Posted
Mar 28, 2018
by
Lisa Jervey Lennox, CIPA Assistant Director for External Relations & Communications
In Alumni, Cornell Institute for Public Affairs

Elaha Mahboob ’19, a student in the Cornell Institute for Public Affairs MPA program, is featured as a social entrepreneur in the Forbes 30 Under 30 Asia list. Individuals are chosen for their ability to “[leverage] business tools to save the region’s problems.” Elaha is the co-founder of the New York-based Digital Citizen Fund (DCF) with her sister, Roya.  A nonprofit organization, DCF focuses on educating women and children in developing countries via digital and financial literacy programs. Elaha and Roya connect women with people and resources digitally, with the aim of facilitating their competition in the global market.

A first-year CIPA student from Afghanistan, Elaha is focusing her MPA studies on Science, Technology and Infrastructure. As part of her work with DCF, she mentors an all-girl robotics team from Afghanistan, which competes internationally.  While in college, Elaha and her sister also founded Afghan Citadel Software Company, the first female-owned IT business in Afghanistan.

Elaha and her sister with the Deputy Permanent Representative of the Netherlands to the UN Lise Gregoire-van Haaren and Netherlands’ Vice Minister of Foreign Affairs H.E. André Haspels.

In January, Elaha Mahboob ’19 (second from left) and her sister Roya (far right) discussed how to best achieve long-term peace, stability and development in Afghanistan with Deputy Permanent Representative of the Netherlands to the UN Lise Gregoire-van Haaren and Netherlands’ Vice Minister of Foreign Affairs H.E. André Haspels. / Photo credit: Netherlands Mission Staff to the UN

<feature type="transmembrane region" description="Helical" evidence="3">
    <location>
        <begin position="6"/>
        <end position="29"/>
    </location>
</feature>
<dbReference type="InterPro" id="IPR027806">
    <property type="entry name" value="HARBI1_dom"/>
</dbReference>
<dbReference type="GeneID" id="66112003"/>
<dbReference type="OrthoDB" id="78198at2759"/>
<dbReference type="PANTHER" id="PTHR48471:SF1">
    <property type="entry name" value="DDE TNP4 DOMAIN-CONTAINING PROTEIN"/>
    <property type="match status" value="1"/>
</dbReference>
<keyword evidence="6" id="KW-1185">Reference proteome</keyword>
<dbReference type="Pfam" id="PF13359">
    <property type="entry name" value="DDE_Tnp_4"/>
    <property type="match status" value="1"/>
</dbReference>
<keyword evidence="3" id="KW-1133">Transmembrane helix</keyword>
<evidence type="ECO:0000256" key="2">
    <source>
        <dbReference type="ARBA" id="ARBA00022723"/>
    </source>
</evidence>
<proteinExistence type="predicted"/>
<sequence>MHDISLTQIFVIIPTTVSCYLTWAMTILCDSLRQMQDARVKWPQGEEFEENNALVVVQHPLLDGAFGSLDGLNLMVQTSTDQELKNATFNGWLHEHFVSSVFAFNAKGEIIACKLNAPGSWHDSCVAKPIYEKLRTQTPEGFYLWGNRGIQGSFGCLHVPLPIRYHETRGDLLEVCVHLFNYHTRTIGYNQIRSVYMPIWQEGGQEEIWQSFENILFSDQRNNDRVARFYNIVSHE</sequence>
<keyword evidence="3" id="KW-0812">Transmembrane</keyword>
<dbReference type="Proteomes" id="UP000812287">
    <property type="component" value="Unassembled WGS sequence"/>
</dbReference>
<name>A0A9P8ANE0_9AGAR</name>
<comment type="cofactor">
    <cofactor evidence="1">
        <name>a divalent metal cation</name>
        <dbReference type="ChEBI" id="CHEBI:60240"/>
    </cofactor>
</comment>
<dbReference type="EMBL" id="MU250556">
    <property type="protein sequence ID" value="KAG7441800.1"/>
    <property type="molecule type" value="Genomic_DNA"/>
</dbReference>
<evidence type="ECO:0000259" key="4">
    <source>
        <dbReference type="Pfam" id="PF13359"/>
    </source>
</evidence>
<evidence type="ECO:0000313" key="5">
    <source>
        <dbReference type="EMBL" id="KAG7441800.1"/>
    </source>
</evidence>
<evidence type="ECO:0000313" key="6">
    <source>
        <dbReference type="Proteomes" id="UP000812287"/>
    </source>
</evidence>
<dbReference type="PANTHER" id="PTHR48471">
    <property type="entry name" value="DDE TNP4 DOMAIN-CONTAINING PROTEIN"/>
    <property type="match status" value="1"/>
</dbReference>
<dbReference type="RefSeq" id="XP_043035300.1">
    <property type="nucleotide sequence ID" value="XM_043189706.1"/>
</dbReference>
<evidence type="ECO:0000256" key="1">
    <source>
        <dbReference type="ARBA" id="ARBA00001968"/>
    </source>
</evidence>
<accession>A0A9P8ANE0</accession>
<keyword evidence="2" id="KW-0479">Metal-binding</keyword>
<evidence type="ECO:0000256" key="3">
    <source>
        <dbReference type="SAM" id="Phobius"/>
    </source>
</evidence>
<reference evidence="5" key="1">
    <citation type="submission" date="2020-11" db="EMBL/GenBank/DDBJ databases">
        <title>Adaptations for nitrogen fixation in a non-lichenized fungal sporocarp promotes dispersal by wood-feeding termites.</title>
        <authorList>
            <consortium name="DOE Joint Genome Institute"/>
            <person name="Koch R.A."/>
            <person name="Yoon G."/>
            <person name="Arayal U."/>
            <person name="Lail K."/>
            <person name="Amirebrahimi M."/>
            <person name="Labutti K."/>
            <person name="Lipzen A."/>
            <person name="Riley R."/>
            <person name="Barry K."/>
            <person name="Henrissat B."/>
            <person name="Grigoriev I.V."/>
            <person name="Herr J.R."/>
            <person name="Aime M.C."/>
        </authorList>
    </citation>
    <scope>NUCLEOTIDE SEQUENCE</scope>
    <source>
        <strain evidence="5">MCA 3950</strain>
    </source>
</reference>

This past January, Elaha and her sister participated in a United Nations Security Council Meeting on Afghanistan, where they discussed how to best achieve long-term peace, stability and development in the country. There they had the opportunity to speak with the Netherlands’ Vice-Minister of Foreign Affairs.

In a speech to the UN Security Council, which followed their meeting, Netherlands’ Vice Minister of Foreign Affairs H.E. André Haspels lauded the sisters as “a living example of what has been achieved in Afghanistan.” The Vice Minister’s office subsequently released a video that featured his speech as well as an interview with Elaha and Roha, noting that, “meeting [Roya and Elaha] inspired our Vice-Minister's speech.”

“We discussed the current situation in Afghanistan and how we can bring change by focusing on economic development and providing job opportunities for the younger generation,” said Elaha. “It was a great honor for me that our work and efforts in terms of empowering women and giving them access to education and technology was recognized and shared with the Council by Mr. Haspels.”

Haspels specifically gave credit to Elaha and Roya’s work, noting that, “Thanks to their organization [DCF], Afghan girls today can study in Herat, where they are learning to build robots for hospitals and farms.”

Haspels also acknowledged that there is still much work to be done in Afghanistan.  “Roya and her sister reminded me of the many obstacles Afghans still face. The security situation is still volatile. Access to justice is limited.”  Moving forward, Haspel promised Afghanistan that the Netherlands would remain a committed partner in helping them achieve their goal of stability. 

A full transcript of the statement by H.E. André Haspels, Vice-Minister of Foreign Affairs of the Kingdom of the Netherlands at the January 19, 2018 Security Council Meeting on Afghanistan in New York City can be found here.